If news of a Muni door flying off while the train was in transit scared you, take comfort in a recently-released city report that indicates that crime on Muni is at a five-year low.
The study found an average of 6.5 crimes reported per 100,000 miles of Muni service, but Streetsblog SF wrote in an op-ed that the criteria used could be misleading because the metric is based on vehicle miles, not passenger miles.
“An average of 32,380 fewer people got on Muni every day in February  compared to a year ago,” wrote Streetsblog contributing writer Andy Bosselman. “Any drop in crime could just be a byproduct of fewer people riding the system.”
As SFWeekly reports, the crime data included in the city’s analysis was sourced from SFPD reports and includes incidents that happened either on or around Muni vehicles.
In 2013, those criteria expanded to include not just reports on Muni buses, but any reported crimes around Muni bus lines. This subsequently doubled the number of reported crimes, but the recently-released report says that criminal activity is back to pre-2013 levels.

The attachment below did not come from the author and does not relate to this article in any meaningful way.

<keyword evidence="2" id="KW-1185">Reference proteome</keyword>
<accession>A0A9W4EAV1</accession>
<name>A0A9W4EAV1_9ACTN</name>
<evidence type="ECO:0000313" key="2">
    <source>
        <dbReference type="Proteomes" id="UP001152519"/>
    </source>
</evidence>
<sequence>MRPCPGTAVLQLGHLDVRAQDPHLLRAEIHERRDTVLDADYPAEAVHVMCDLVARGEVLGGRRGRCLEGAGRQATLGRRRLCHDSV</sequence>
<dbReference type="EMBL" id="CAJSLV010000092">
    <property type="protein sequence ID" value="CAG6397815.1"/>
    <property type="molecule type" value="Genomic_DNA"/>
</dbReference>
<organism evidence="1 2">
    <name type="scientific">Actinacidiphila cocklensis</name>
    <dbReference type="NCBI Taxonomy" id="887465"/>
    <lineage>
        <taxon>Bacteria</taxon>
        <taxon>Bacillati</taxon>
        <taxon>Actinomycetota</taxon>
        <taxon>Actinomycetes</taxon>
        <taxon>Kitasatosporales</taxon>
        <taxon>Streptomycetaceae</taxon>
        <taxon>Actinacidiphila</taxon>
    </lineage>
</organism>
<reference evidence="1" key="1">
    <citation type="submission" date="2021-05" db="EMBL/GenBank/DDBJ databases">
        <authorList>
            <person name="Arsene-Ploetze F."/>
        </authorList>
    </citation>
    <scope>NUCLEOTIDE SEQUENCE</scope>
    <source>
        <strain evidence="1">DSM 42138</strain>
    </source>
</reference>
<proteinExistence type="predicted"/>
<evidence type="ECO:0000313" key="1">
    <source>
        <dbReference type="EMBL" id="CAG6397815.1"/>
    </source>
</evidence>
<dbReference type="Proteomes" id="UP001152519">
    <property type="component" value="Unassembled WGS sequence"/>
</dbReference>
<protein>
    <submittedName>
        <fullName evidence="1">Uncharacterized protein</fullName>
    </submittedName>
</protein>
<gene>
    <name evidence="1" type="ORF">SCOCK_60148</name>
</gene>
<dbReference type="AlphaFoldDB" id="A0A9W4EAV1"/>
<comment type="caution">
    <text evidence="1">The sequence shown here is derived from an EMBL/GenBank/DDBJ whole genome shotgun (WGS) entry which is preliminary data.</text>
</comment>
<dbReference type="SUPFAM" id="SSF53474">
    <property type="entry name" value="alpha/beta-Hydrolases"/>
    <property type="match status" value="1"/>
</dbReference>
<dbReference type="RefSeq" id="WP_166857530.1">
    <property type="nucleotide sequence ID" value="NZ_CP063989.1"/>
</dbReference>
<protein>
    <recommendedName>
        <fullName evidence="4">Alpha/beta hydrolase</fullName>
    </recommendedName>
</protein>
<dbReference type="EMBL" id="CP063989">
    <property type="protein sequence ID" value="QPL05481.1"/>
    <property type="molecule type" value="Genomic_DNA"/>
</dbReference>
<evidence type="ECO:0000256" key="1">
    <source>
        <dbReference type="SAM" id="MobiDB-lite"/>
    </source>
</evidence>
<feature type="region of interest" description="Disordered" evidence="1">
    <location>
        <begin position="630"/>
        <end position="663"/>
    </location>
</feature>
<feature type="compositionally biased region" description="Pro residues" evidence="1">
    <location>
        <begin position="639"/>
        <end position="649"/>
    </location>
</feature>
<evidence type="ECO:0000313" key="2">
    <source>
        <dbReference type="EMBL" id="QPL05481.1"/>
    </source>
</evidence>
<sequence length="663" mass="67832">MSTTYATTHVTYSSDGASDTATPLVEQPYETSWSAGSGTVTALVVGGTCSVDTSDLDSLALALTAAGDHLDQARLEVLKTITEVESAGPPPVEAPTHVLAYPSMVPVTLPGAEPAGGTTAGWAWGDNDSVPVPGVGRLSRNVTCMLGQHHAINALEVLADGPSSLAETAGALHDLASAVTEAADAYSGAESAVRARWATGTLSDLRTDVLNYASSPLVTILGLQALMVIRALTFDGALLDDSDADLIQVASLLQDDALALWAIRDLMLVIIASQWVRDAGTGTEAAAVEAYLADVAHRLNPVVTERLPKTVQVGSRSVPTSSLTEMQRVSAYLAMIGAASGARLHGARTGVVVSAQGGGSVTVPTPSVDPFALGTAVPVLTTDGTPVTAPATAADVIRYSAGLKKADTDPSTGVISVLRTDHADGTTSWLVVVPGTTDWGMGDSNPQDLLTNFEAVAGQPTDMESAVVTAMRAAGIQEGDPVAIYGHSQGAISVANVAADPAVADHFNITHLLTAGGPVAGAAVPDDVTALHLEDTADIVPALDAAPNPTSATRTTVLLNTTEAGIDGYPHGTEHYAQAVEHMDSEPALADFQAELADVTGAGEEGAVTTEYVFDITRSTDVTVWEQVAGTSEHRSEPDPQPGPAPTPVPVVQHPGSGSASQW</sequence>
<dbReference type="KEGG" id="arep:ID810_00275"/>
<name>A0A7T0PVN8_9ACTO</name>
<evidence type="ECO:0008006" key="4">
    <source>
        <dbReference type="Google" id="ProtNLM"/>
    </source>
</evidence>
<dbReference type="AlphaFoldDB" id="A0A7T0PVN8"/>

The city attributes the drop to “applying data-driven police deployment to high-crime Muni lines" and "targeted enforcement.”
According to the report’s analysis:
Based on recent events—including a woman being pulled off a bus by a gang of teens who was beaten and robbed and reports of a alleged serial "Muni groper"—do you feel safer riding public transit?
“The crime rate on Muni continued to decline following [a 2013] boost in police presence at stations and on vehicles. In addition, improved surveillance equipment and the efforts of the SFPD Muni Task Force have resulted in a nearly 100 percent apprehension rate for alleged crimes committed on Muni vehicles. Data-driven police deployment to high-crime Muni lines has and will continue to have a positive impact on Muni security.”